Sir John and Lady Sarah didn’t stop at a stained glass window. They commissioned Richard Turner, the Joseph Paxman of Ireland, to dream up a conservatory. And dream up he did. One of the great glass structures of the county, province and country, the conservatory at Rokeby Hall was recently restored over one and a half years by the same company who resurrected Ballyfin’s glazed extension. Pulleys open the roof windows. The restoration won an award from An Taisce, Ireland’s answer to the National Trust. And what colour did the owner paint the metal frame? Turner White of course.

Architects Architecture Art Country Houses

Rathfarnham Castle Dublin +

A Strong Tower

In the midst of suburban Dublin stands an Elizabethan castle. It narrowly avoided demolition in the 1980s: Rathfarnham is south Dublin prime real estate. Archbishop Adam Loftus, an ambitious Yorkshire clergyman who would become Lord Chancellor of Ireland, built the property. It was remodelled several times in the 18th century although the askew angled four flanker towers betray its earlier origins. “Rathfarnham Castle is an enigmatic house,” remarks heritage architect John O’Connell. “And brilliant white! There is a very good drawing room and wonderful gallery. There is also a spectacular James ‘Athenian’ Stuart saloon and if that’s not good enough there is the Sir William Chambers horseshoe stair!” Now owned by the Office of Public Works, Rathfarnham Castle grounds and interiors are open to the public.

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Carton Hotel Maynooth Kildare +

Longing to Dwell in Your Tent Forever

To create is to forget. “Baby we are boys of our time.”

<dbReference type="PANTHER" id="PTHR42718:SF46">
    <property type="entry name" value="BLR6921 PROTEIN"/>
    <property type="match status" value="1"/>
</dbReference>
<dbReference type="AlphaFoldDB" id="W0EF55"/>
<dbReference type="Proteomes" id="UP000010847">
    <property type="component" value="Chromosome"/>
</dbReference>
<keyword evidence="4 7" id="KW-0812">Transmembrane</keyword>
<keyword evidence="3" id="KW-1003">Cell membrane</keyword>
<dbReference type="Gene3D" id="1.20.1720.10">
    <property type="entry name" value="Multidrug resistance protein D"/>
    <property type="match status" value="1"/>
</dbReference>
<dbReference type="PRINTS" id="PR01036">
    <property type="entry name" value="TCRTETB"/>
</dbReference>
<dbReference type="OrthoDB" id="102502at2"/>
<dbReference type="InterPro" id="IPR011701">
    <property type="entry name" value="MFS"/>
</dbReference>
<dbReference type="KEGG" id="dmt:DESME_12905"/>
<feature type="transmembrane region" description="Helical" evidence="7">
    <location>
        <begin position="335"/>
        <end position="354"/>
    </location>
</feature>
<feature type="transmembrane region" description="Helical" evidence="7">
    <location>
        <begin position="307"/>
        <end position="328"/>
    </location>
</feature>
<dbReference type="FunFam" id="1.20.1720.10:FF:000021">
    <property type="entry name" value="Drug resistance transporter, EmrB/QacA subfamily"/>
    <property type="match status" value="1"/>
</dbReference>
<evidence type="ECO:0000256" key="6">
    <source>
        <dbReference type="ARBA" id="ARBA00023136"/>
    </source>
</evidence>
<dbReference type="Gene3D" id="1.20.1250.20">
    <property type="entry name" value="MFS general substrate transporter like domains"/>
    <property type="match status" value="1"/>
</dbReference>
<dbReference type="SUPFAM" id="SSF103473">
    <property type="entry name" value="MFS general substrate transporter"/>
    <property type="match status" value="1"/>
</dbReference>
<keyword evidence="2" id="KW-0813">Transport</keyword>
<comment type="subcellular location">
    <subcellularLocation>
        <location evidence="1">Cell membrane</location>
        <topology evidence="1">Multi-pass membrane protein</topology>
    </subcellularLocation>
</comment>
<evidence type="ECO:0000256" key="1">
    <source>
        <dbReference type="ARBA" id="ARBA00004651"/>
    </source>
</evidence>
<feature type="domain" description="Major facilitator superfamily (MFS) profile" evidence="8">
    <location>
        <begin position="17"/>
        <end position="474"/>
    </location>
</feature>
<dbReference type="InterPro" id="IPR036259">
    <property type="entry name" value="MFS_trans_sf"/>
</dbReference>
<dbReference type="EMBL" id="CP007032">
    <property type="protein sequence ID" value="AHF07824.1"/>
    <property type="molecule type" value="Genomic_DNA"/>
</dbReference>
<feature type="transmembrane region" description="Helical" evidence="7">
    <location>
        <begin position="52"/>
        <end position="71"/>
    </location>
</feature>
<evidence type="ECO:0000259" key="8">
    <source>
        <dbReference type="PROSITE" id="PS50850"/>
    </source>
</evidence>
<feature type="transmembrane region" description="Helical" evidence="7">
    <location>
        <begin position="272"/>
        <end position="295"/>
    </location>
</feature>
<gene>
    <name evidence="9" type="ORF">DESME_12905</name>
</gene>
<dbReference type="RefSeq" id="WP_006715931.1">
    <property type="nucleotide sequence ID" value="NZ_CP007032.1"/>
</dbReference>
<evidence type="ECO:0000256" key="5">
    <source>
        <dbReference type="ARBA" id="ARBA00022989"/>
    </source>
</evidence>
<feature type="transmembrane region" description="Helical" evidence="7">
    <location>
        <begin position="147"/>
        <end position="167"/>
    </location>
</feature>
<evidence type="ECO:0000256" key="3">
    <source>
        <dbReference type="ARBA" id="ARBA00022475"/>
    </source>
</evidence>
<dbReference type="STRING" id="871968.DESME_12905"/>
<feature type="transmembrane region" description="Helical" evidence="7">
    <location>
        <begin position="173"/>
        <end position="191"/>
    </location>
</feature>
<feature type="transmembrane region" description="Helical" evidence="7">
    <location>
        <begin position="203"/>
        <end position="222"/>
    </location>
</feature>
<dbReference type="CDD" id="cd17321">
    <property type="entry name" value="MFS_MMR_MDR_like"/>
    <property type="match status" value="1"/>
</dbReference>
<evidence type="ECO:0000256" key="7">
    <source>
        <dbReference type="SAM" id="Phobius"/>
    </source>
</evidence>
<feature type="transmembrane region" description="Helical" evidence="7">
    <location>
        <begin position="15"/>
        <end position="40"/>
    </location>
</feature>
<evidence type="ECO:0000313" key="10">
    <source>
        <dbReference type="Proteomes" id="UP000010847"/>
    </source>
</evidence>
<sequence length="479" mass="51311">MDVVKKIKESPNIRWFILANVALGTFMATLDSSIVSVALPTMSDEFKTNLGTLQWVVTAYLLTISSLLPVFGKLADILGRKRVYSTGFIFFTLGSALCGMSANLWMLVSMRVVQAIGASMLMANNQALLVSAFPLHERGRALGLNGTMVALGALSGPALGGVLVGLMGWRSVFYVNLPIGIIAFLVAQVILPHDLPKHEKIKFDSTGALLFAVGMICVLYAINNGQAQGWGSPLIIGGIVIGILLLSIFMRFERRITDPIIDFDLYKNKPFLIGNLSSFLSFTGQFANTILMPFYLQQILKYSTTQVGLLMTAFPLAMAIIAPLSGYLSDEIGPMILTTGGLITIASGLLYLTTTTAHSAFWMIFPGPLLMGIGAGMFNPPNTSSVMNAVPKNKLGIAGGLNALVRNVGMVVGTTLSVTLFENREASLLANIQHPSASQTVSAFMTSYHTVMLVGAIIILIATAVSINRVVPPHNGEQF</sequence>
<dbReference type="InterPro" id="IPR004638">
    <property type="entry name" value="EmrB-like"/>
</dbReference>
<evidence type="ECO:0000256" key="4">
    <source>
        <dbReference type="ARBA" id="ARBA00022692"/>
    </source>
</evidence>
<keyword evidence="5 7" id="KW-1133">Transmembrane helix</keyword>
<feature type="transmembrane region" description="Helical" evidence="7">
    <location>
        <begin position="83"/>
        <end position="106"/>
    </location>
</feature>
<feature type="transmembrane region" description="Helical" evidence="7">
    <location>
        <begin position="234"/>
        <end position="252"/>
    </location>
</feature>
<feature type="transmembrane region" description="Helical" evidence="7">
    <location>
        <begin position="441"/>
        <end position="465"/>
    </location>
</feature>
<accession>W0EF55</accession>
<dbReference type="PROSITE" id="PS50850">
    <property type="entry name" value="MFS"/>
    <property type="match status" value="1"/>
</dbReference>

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The Hamiltons + Hamwood House Dunboyne Meath

Taking Refuge in the Shelter of Your Wings

Stephen Odlum sums up the origins of Hamwood House in his book Eva, Letitia and The Hamilton Sisters: Class, Gender and Art (2021): “The Hamiltons originally came from Scotland in the early 17th century and initially settled in the north of Ireland. The first of these settlers was Alexander Hamilton (1690 to 1768) who was MP for Killyleagh in County Down. In a tradition followed by many subsequent generations of the Hamilton family, he became a land agent. He seems to have been particularly successful in this role and left his five sons land worth £50,000. His son Charles Hamilton (1737 to 1818) moved south to Dublin where he first traded as a wine merchant. It appears that this business flourished, as he decided to build a house reflecting his new status. He chose to build in an area to the east of the village of Dunboyne in County Meath close to the border with County Dublin and only about 15 miles from the centre of Dublin.”

The writer details, “The Hamilton sisters remained attached to the old Ascendancy social monies and traditions. Letitia, Eva and Connie, who developed a gardening consultancy business, and Ethel, up to her death in 1924, pooled their resources to live in refined but declining style in a series of large, rambling houses in the Castleknock and Lucan areas of County Dublin from 1920 onwards. Manners mattered more than money – dinner was a formal event which the ladies dressed for and were summoned by a gong. In a world which would become increasingly dominated by Catholic dogma, Letitia and Eva would have had a liberty that was not often open to their Catholic sisterhood. Those who did choose to pursue modern feminist ideas were seen as being ‘West Brit’ or pro British. Indeed, Catholic women who were educated and middle class were more likely to join forces with their Protestant counterparts to achieve social and political recognition, as seen in the suffragette movement in the early part of the 20th century.”

It’s an unseasonably cool and overcast morning to meet Charles Hamilton VII for a private tour of his splendid home. The four bay two storey over basement under attic entrance front or perhaps it is the garden front (to be explained later) has curved wings extending out like crab claws grabbing the octagonal pavilions. “The house was built by Charles I in 1777 for £2,500,” introduces his descendant. “’Ham’ comes from Hamilton and ‘Wood’ comes from his wife Elizabeth’s maiden name Chetwood. Charles II’s wife Caroline found the house draughty – the original entrance on the side or west elevation opened straight into the reception rooms – so that’s how the current arrangement came about. A corridor now separates the entrance door from the living quarters. The driveway used to access what is now the garden elevation – really the house is back to front. In very hot dry summers the ghost of flowerbeds appears opposite the current entrance front.”